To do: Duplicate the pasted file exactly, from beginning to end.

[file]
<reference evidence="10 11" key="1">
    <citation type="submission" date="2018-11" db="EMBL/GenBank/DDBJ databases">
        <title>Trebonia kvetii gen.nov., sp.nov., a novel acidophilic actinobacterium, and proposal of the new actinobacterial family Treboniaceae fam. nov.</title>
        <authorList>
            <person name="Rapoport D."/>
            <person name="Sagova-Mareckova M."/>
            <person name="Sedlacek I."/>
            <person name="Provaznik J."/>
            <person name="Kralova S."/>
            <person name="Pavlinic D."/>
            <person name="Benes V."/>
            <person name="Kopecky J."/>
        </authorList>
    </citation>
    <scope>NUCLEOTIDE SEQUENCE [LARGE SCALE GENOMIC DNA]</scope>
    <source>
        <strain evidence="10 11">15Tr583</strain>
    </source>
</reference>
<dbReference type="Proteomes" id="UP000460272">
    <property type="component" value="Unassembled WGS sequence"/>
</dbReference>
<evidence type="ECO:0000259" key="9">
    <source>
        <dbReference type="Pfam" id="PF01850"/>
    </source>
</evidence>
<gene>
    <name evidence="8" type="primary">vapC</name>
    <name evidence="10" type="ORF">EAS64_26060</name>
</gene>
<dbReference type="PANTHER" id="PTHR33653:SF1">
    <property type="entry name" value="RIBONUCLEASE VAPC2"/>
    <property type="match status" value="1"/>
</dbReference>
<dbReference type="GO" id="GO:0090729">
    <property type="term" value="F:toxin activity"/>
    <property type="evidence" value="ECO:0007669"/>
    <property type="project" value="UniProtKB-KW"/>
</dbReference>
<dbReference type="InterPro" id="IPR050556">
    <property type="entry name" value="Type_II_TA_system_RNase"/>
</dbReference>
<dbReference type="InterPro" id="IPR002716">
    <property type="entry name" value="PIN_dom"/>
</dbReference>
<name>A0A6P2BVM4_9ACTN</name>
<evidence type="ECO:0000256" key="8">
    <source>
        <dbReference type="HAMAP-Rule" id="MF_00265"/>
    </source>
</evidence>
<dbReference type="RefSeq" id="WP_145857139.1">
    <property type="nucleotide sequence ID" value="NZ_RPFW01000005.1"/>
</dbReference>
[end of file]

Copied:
<reference evidence="10 11" key="1">
    <citation type="submission" date="2018-11" db="EMBL/GenBank/DDBJ databases">
        <title>Trebonia kvetii gen.nov., sp.nov., a novel acidophilic actinobacterium, and proposal of the new actinobacterial family Treboniaceae fam. nov.</title>
        <authorList>
            <person name="Rapoport D."/>
            <person name="Sagova-Mareckova M."/>
            <person name="Sedlacek I."/>
            <person name="Provaznik J."/>
            <person name="Kralova S."/>
            <person name="Pavlinic D."/>
            <person name="Benes V."/>
            <person name="Kopecky J."/>
        </authorList>
    </citation>
    <scope>NUCLEOTIDE SEQUENCE [LARGE SCALE GENOMIC DNA]</scope>
    <source>
        <strain evidence="10 11">15Tr583</strain>
    </source>
</reference>
<dbReference type="Proteomes" id="UP000460272">
    <property type="component" value="Unassembled WGS sequence"/>
</dbReference>
<evidence type="ECO:0000259" key="9">
    <source>
        <dbReference type="Pfam" id="PF01850"/>
    </source>
</evidence>
<gene>
    <name evidence="8" type="primary">vapC</name>
    <name evidence="10" type="ORF">EAS64_26060</name>
</gene>
<dbReference type="PANTHER" id="PTHR33653:SF1">
    <property type="entry name" value="RIBONUCLEASE VAPC2"/>
    <property type="match status" value="1"/>
</dbReference>
<dbReference type="GO" id="GO:0090729">
    <property type="term" value="F:toxin activity"/>
    <property type="evidence" value="ECO:0007669"/>
    <property type="project" value="UniProtKB-KW"/>
</dbReference>
<dbReference type="InterPro" id="IPR050556">
    <property type="entry name" value="Type_II_TA_system_RNase"/>
</dbReference>
<dbReference type="InterPro" id="IPR002716">
    <property type="entry name" value="PIN_dom"/>
</dbReference>
<name>A0A6P2BVM4_9ACTN</name>
<evidence type="ECO:0000256" key="8">
    <source>
        <dbReference type="HAMAP-Rule" id="MF_00265"/>
    </source>
</evidence>
<dbReference type="RefSeq" id="WP_145857139.1">
    <property type="nucleotide sequence ID" value="NZ_RPFW01000005.1"/>
</dbReference>